25th Annual Putnam County Spelling Bee
Pinnacle Acting Company 695 W. 7720 South 801-674-7956 Through Feb. 20 PinnacleActingCompany.org
I have never laughed so much in a theater. With The 25th Annual Putnam County Spelling Bee, Pinnacle Acting Company—the best-kept theater secret in town—creates a nearly perfect evening of entertainment.
The show, which as the title suggests, is really a middle school spelling bee, is full of zany characters, clever songs, intentionally ridiculous choreography and adolescent pathos. If that were not enough, it’s topped off with a tender poignancy that fully delivers.
Some of the credit goes to Rachel Sheinkin (who won a Tony Award for the book) and William Finn (music and lyrics). The script is spot-on, creating charming, layered characters who grow beyond their initial archetypes with subtle glimpses into their inner workings. In one of the show’s finest moments, tooperfect Marcy (Shannon Musgrave) mutters a defiant/pained/vulnerable “I’m not all business” that is likely to cause a catch in your throat.
Which brings us to the execution.
Anybody could hack their way through this script and still get laughs; it’s just that good. True to form, however, PAC chooses the high road. Through keen insight, director Kirt Bateman wrings every bit of sympathy-inducing humanity out of the show with nuanced performances.
Particularly great is Zachary Hess as Barfee (pronounced Bar-fay). Barfee is an arrogant, awkward, dressed-funny-byhis-momma nerd stereotype with a speech impediment, acne and an over-the-top secret spelling weapon by the name of “The Magic Foot.” Yet Hess manages through total commitment to the character to create a real person to root for, rather than just an amusing pile of gags and tics. His singing and dancing stay true to Barfee’s limitations and quirks without descending to mockery.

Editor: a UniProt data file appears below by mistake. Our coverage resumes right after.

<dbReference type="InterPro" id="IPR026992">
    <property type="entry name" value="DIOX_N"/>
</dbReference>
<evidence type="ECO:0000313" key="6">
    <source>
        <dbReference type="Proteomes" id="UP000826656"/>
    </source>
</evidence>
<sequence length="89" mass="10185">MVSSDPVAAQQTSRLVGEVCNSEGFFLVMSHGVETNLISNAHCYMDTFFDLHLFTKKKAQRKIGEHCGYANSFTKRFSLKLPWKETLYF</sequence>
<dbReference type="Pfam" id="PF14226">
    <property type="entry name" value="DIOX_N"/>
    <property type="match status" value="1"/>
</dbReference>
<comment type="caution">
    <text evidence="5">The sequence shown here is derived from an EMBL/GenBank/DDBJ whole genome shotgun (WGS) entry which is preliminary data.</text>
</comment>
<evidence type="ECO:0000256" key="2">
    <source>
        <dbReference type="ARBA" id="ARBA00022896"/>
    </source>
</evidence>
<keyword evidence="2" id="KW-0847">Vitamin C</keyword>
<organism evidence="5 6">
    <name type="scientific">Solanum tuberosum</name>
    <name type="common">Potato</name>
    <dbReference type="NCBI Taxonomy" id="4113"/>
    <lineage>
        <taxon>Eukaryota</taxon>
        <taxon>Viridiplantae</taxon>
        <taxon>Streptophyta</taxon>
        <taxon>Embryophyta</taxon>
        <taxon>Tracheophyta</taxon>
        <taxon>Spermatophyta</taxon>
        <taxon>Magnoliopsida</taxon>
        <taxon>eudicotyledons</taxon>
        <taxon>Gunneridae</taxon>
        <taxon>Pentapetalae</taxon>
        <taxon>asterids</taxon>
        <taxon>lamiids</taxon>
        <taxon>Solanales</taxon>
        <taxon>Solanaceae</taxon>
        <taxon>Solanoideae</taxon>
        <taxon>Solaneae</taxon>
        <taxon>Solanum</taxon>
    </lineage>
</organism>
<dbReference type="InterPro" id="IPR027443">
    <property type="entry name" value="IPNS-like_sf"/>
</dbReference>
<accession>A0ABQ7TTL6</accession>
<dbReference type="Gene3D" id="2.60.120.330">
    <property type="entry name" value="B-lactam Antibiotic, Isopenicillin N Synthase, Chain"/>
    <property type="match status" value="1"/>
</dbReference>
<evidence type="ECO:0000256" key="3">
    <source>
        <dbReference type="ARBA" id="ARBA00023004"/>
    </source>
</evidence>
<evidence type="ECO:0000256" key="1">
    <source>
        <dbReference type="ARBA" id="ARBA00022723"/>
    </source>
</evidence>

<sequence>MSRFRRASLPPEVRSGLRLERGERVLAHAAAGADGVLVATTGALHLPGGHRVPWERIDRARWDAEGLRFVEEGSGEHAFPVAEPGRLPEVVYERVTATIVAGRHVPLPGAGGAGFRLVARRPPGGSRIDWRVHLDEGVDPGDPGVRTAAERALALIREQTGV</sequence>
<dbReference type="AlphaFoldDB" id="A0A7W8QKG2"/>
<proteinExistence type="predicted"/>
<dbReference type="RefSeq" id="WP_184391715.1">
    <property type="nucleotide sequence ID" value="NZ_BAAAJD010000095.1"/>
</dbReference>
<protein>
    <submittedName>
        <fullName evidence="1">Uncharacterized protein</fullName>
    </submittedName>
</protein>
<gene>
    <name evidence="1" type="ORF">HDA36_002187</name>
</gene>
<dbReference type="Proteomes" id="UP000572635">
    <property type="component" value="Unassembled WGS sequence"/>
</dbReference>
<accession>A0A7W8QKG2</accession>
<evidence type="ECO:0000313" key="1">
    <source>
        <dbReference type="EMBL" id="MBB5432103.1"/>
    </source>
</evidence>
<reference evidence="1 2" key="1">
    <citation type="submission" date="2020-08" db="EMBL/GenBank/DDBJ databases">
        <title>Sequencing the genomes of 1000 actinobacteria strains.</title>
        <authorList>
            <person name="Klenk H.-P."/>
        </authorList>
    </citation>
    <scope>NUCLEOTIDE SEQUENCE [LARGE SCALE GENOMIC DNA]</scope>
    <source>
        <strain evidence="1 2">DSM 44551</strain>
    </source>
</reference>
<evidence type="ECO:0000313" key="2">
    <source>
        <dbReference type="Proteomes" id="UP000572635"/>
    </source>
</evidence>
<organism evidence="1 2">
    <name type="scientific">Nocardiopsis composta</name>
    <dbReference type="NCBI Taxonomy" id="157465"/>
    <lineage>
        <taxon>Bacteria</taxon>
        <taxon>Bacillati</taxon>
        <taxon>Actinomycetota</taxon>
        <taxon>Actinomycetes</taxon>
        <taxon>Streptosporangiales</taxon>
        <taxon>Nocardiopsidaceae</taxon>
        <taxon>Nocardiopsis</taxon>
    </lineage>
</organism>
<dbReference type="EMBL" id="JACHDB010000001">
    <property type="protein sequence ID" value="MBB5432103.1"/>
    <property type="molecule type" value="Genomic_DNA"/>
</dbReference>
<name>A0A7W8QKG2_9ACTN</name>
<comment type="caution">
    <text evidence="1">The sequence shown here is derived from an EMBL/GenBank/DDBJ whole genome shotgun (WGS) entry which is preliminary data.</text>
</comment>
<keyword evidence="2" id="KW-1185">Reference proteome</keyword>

This little gem of a show is the best thing I’ve seen in a while—simple as A-B-C.
— Rob Tennant
Greek tragedies were all about big, eternal issues: morality, destiny, truth, the folly of pride, etc. Their universality is the reason classics such as Antigone have been adapted and re-adapted through the ages to reflect contemporary concerns.
Too Much Memory is today’s Antigone and, like the best of these adaptations, it serves to clarify the big issues while retaining the core ritual elements of Greek theater. The Big Issue at hand is free speech— specifically, the breakdown of democracy during a time when real political dialogue has become impossible. (Sound familiar?) There’s no proscenium arch, no big opening curtain to announce the start of Salt Lake Acting Company’s production. Everything unfolds naturally: The house lights are still up as the Chorus (Lane Richens) traces a chalk outline upon the stage, establishing the boundaries of a dramatic space. Richens draws in the audience with an opening monologue, introducing the actors and accurately describing the play itself as “an adaptation of an adaptation of a translation.” Throughout the show, Richens’ warmly engaging presence serves the same function as Greek choruses in ancient times, with a self-aware twist that seems modern and yet utterly authentic.
Morgan Lund’s standout performance as Creon brings so much depth to that conflicted, bloody old tyrant that we see his character in an entirely new way. Another knockout is Stefanie Londino, whose gentle portrayal of Ismene is simply lovely.
As the play unfolds, Antigone (Nicki Nixon) is granted the opportunity to speak out against a great injustice. And, while her right to free speech is not violated, she is framed as a fringe element not to be taken seriously. (In any case, media constraints render her statement meaningless.)
Freedom of speech is the cornerstone of democracy; it represents the power of the individual to right great societal wrongs. But what is its meaning when nobody bothers to listen? We might as well be screaming into the void.